The ruby is considered one of the four precious stones, with the others being the sapphire, the emerald and the diamond. Ruby is red corundum, while all other color conundrum varieties are considered to be sapphires. Essentially, rubies are red sapphires, because they are identical in all properties except for color. Rubies are one of the most expensive gemstones with large rubies being rarer than comparable diamonds.
Hardness: Ruby has a hardness of nine on the Mohs scale of hardness.
Color: In a ruby, the primary hue must be red. All other hues of the gem species corundum are considered to be sapphires. Ruby may exhibit a range of secondary hues such as orange, purple, violet and pink. The highest quality rubies are a vivid medium-dark toned red.
Birthstone: The ruby is the birthstone for those who are born in July. On the Zodiac chart, ruby is the stone for Capricorn. Ruby is also used to celebrate a couple’s fifteenth and fortieth wedding anniversary.
Scarcity: For a ruby to be produced in the natural environment, a perfect combination of aluminum oxide, correct temperature, correct pressure in the earth’s crust and very low silicon content is a required. This makes rubies very rare.
Value: The color of ruby primarily determines its value. Pigeon blood-red, the brightest and most valuable shade commands the largest price. Clarity is the second most important determinate of value for a ruby. Similar to the diamond, a clear ruby will obtain a premium, but a ruby without any needle-like rutile inclusions may indicate that the stone is not in its natural form. Cut and weight are also important factors in determining the price.
Most Common Cuts: Rubies are a versatile stone. Transparent rubies are cut in step and in a brilliant cut. Rubies that show a 3-point or 6-point star are often cut into cabochons to display this effect.
Chemical Formula: The chemical formula for a ruby is Al2O3:Cr.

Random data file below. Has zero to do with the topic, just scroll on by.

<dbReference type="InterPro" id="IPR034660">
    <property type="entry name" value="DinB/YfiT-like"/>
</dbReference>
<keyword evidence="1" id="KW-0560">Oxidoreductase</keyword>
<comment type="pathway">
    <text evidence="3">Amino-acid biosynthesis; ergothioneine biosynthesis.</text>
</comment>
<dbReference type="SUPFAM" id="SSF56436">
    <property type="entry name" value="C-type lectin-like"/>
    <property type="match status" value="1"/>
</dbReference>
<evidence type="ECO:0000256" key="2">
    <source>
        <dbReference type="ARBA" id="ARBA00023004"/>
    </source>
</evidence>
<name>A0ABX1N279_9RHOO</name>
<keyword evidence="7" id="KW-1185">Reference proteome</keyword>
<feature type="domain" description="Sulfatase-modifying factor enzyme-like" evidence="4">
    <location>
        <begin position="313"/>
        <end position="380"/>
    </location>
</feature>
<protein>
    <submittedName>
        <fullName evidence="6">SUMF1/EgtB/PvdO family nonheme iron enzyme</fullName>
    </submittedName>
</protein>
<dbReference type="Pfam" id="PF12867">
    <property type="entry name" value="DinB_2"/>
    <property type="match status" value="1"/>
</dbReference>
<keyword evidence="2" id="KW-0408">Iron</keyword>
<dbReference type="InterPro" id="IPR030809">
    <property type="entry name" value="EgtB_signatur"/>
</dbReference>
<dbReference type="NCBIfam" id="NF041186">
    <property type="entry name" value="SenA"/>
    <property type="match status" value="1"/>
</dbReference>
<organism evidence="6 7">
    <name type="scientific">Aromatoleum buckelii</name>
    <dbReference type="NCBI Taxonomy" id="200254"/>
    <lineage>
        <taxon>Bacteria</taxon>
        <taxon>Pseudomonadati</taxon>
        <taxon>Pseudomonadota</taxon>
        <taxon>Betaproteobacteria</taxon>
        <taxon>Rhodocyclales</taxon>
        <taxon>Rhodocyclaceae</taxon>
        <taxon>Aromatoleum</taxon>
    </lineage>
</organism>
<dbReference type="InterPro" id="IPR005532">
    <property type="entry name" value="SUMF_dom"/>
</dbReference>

Synthetic Varieties: All natural rubies have imperfections in them, including color impurities and inclusions of rutile needles called “silk”. Gemologists study these inclusions in natural rubies to discriminate them from synthetics or substitutes. Most rubies today are treated in some form, with heat treatment being the most common. Some stones are mistaken for rubies, such as the pink sapphire, red spinel and red garnet.
History: Rubies are steeped deeply in history and have been a prized gemstone for thousands of years. Its history is recorded in ancient Sanskrit writings and it is mentioned in the Bible. In Sanskrit, ruby is called ratnaraj, or “king of precious stones.” In the Bible, only wisdom and virtuous women are “more precious than rubies.” Rubies have adorned many royal castles with their fiery brilliance. The crown of Charles IV of Luxembourg held a huge ruby that was 250 carats.
For centuries, the Mogok Valley in Burma was the world’s main source of rubies. Although that area produced some of the finest rubies for quite a long time, in recent years very few quality rubies have been found there. This easily explains why England took the rather drastic step of invading and annexing Upper Burma in 1885 when it learned a French company would begin mining there. During the 1990s, central Myanmar became the world’s main ruby mining area. Rubies have also been mined in Thailand, Cambodia, India, Afghanistan, Vietnam, Tanzania, and Mozambique. Other sources of ruby include Pakistan, Tajikstan, Australia, and the United States. Recently, large deposits of rubies were found under the receding ice shelf of Greenland.
Rumored Healing Properties: The healing powers of gems remain a controversial issue, but healers have touted their power for centuries. There are many beliefs and legends about the ruby. Many consider rubies a symbol of love and passion. It is believed that the person who possesses a good-quality ruby will live a life of peace and harmony. One who wears the stone was thought to be protected against all harm, and would be blessed with good health. Rubies are said to enhance ones status and bestow fame, virtue, warmth and power to its wearer. They are also said to increase concentration.
Physically, they are also believed to treat depression, peptic ulcers, fevers, rheumatisms, backache, anemia, toenail problems and gout.